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ROCKSTONE AND BOOTHEEL @ REAL ART WAYS

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By SAM MCKINNISS

In Real Art Ways' front room gallery, Zak Ove's group of photographs entitled Blue Devils (from the Transfigura series) greets viewers with a startling view of Trinidad Carnival. Large-scale photographs show men and women in gruesome masquerade known as the "Blue Devils," brightly painted in white and blue, feathered and bloodied. Traces of African tribal memory mash up with European Catholic festival tradition as the players perform this escapist rite of passage. Through Ove''s lens, the scenes look terrifying, exhilarating, radiant and menacing. Ove documents the annual pageantry with a particular interest in those who year after year take on their fanatically developed characters and march in the now world-famous expositions of Caribbean religious and cultural heritage. The work is equal parts dramatic documentary, historical deconstruction, decisive portrait-making and spirited participation. As a London-based artist of Trinidadian descent, Ove's devout fascination for the subject matter is reflexive, representing a personal journey.

As a singular component to this larger effort, Ove's work is a powerful introduction to Real Art Ways' ambitious exhibition, Rockstone and Bootheel: Contemporary West Indian Art. The show brings together the work of 39 artists from the Anglophone West Indies and its diaspora. That is, the Bahamas, Barbados, Jamaica, Trinidad & Tobago and abroad. "Rockstone and Bootheel" is a Jamaican colloquial expression which means "taking a journey," lifted from a dub-metal song by Gibby. The show gathers a variety of racial and political contradictions, surveying the many creative practices of artists coping with and/or enjoying island life and its tumultuous, ongoing history.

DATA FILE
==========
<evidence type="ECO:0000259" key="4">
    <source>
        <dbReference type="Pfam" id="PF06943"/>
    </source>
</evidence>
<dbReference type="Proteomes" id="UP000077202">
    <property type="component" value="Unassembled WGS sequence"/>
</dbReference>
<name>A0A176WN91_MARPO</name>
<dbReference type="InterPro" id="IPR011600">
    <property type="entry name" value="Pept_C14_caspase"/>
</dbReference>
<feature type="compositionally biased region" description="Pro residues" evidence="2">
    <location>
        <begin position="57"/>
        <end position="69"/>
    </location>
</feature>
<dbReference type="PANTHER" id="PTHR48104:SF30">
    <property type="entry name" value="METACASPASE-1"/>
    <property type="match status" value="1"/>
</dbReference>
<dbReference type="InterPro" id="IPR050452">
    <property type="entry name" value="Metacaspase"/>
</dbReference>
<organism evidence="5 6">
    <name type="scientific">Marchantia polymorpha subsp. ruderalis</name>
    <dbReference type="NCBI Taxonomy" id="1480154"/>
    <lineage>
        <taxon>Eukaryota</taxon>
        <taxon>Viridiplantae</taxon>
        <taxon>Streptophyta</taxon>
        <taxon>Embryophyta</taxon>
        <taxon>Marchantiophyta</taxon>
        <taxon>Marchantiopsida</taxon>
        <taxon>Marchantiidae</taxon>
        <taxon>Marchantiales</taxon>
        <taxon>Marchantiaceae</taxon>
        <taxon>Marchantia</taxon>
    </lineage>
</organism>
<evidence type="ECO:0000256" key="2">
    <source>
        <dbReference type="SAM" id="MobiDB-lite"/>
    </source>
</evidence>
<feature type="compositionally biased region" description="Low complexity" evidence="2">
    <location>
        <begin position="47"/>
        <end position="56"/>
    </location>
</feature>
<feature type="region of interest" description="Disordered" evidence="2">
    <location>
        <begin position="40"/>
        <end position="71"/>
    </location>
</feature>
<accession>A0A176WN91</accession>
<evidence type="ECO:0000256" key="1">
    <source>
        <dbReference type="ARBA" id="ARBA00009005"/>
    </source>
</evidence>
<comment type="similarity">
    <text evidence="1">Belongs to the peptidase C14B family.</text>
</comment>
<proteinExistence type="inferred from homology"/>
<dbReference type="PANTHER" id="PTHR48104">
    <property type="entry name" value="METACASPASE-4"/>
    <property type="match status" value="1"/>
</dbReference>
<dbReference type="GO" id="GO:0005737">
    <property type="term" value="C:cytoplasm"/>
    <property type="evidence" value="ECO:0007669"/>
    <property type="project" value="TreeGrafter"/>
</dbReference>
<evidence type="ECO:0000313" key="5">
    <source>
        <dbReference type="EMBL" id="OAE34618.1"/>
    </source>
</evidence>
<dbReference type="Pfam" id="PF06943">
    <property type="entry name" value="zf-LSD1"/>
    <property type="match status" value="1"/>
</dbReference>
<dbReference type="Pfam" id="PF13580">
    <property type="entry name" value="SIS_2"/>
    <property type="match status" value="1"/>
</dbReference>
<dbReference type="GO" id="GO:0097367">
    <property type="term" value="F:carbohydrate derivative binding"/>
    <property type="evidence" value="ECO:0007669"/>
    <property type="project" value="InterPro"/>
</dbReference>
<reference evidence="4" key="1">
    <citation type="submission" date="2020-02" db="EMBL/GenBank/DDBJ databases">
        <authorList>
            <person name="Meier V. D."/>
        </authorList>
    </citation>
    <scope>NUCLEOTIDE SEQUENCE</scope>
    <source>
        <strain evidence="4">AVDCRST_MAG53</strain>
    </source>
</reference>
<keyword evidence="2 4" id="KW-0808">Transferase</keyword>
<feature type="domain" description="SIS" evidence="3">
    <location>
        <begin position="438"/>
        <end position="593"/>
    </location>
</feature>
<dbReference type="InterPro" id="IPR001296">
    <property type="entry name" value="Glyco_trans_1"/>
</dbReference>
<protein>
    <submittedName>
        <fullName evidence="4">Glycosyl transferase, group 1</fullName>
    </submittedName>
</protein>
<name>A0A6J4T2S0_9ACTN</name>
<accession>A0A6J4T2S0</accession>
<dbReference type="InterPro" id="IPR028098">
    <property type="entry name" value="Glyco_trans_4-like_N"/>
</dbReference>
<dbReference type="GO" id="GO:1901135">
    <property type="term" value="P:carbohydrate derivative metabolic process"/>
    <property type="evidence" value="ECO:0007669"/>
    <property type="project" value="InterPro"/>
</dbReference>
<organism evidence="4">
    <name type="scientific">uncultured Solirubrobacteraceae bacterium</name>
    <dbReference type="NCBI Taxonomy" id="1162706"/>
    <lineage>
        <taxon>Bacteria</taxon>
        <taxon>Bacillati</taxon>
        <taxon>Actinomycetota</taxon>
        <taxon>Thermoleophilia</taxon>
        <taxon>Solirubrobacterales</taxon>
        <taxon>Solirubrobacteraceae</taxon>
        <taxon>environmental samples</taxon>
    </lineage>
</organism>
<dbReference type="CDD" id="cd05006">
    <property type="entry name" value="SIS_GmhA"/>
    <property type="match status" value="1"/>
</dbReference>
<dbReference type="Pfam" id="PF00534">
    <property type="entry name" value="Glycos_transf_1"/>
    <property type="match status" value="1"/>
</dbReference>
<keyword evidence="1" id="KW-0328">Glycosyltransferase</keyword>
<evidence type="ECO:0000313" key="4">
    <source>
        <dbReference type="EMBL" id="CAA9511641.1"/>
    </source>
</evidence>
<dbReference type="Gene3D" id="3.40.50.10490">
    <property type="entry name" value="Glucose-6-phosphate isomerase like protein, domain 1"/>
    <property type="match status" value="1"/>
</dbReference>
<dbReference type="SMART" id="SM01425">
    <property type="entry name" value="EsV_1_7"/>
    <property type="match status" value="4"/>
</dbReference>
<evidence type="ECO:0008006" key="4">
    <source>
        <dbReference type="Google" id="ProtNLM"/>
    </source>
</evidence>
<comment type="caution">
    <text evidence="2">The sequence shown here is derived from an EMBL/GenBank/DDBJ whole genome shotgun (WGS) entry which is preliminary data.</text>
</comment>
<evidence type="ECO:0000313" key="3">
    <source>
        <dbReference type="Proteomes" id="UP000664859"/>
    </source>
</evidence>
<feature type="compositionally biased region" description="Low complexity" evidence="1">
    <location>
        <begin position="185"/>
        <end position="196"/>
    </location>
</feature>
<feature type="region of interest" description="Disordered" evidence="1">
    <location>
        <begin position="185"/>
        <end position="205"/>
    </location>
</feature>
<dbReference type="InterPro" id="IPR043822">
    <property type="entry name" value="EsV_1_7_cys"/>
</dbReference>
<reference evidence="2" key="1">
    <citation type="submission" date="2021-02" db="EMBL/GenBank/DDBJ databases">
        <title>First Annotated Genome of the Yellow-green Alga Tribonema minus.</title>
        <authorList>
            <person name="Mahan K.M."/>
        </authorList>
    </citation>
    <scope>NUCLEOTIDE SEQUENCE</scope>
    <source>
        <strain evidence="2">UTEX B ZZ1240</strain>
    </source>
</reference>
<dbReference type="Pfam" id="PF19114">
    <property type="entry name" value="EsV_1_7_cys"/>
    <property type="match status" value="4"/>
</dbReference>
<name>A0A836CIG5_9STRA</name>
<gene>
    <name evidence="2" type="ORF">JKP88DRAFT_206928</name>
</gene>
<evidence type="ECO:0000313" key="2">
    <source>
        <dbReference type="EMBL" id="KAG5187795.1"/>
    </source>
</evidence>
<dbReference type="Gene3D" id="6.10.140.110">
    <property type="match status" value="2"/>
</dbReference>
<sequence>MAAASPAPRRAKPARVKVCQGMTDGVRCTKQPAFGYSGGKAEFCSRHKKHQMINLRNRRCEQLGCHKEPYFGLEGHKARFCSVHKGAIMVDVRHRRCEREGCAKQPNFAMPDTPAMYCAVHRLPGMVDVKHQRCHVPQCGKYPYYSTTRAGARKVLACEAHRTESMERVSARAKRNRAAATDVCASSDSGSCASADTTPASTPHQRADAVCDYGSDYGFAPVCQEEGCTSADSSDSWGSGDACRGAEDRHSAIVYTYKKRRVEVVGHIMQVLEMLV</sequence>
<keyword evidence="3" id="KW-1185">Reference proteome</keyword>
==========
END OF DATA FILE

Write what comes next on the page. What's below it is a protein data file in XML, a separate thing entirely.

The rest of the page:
Jamaican artist O'Neil Lawrence shows three exquisite photographs of male nudes walking into a tranquil beach's tropical surf. Formally, Lawrence's photographs are classically beautiful for their color, composition and sensuality. Bodies partially covered in white cloth and clay, allusions to baptism, rebirth and re-identification are made. They picture a hesitant yet willful return to the ocean, a haunting reminder of the middle passage, of forced immigration and slavery. Elsewhere in the show, similar imagery appears in video artist Annalee Davis's documentary, On The Map, about Barbados' devastating immigration policy.

Blue Curry, a London-based artist born in Nassau, presents an untitled sculpture- a creamy pink conch shell with a flashing strobe light embedded within, which excitedly lights up the surrounding area. It is a clear-minded, one-two punch with succinct metaphorical significance. The shell sits as a symbol of exoticism, tourism and imperial export, emanating an inner magic and entrancing its beholder. Here we understand the West's obsession with Caribbean music and club culture, its beaches, and the unflinching desire to colonize them.